It is not uncommon for lifters to develop some pain in their elbows associated with squatting. This is most common in lifters that are squatting low bar style and they don’t have awesome flexibility. They are often squatting at least once a week if not more frequently. This pain can develop to become quite inconvenient and it may even force lifters to take time off from squatting, which is good for the elbow but shitty for your squat. Outlined below are some tips to help you deal with this issue should it arise for you. The tips are listed in the order I suggest you implement them: with simple fixes that you can do immediately listed at the top, to more drastic measures that might affect your squat listed at the bottom.
Use an open grip – an open grip (thumb on the same side of the bar as the fingers) helps the wrist stay straight (less extended). Significant wrist torque will pull on and aggravate the elbow (the connection between wrist position and elbow pain is something most people don’t realize).
Use wrist wraps – Wrist wraps are legal is essentially every federation – even the more hardcore “raw” ones. Wrist wraps will keep the wrist from jacking back excessively (extending) which in turn helps save the elbow (and the wrist too). Personally I appreciated wrist wraps on my squat even more than my belt because of the pain they saved me.
Widen your grip – The negative of a wide grip is that it can be harder to get your upper body tight, but if you are in extreme pain this is obviously an okay trade off. Widening your grip should allow you to achieve more a neutral wrist angle (the back of the wrist is more in alignment with the forearm). If you have to you can start quite wide (think of the racks in the “in” position) and then gradually work your grip in from there, maybe 1 finger in a week to help you acclimate to that position.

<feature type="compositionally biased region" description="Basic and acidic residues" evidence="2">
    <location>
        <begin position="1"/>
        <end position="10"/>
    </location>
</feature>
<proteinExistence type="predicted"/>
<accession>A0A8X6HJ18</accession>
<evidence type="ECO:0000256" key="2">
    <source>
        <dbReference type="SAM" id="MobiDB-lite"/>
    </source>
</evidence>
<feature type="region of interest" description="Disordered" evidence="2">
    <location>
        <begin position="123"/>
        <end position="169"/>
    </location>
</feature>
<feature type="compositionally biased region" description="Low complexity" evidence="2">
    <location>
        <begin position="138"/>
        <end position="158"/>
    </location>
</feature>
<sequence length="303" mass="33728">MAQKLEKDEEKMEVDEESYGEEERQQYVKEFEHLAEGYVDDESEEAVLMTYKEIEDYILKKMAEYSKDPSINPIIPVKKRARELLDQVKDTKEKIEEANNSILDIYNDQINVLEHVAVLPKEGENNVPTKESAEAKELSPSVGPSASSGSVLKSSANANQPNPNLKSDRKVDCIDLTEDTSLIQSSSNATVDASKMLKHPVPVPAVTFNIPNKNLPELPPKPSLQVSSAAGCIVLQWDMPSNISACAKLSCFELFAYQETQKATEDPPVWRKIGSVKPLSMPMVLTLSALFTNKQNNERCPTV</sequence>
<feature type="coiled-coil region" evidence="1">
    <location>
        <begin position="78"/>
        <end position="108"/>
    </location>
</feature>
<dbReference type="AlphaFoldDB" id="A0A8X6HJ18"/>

Point the elbows down – When the bar is on your back you want to think about performing a lat pulldown with it to help keep your core tight. I generally like most of the advice in Starting Strength but this is one area where I disagree with Rip. Keep the elbows down and you should be more comfortable and hopefully you can stay more upright. The elbows up position is almost sure to put more pressure on the wrist and elbow unless you are extremely flexible.
Train the biceps – Blood flow, and strong muscles, are two keys to helping an injury heal. You don’t have to aim to become a curl junkie. Incorporate a few sets of higher rep curls, preferably hammer curls, once or twice a week at the end of the workout. 3 sets of 10-20 reps with a short break, even with just 20-30 lbs, often works wonders with this problem.
Perform High Bar Squats – this is more of a significant change but it may be enough to keep you squatting if the pain is bad. High Bar squats are much easier on the shoulder and elbow. Follow the other guidelines as well (open grip, elbows down, wrist neural, wrap your wrist).
Improve upper body flexibility – Work in improving upper body flexibility. Shoulder dislocations is the first suggestion; wall or floor glides are good too; overhead squats for the advanced people in the group. You can just perform walkouts with a bit of weight (135) on your back with your hands in squat position to speed up the process. See my favorite upper body warm-up article for more info (insert link).
Use another bar – If it is really bad you may need to switch bars – the safety bar or a cambered bar may feel better if you have access to them. If not, proceed to the last step.
Perform another squat – You might have to really switch up your squat style if the pain is crippling, at least for a few weeks. Moving to front squats or goblet squats may be your best choices for the time being.
Squatter’s Elbow sucks but it is manageable/preventable with proper training and some attention to flexibility and mobility. Give these tips a try and spend less time in pain and more time under the bar.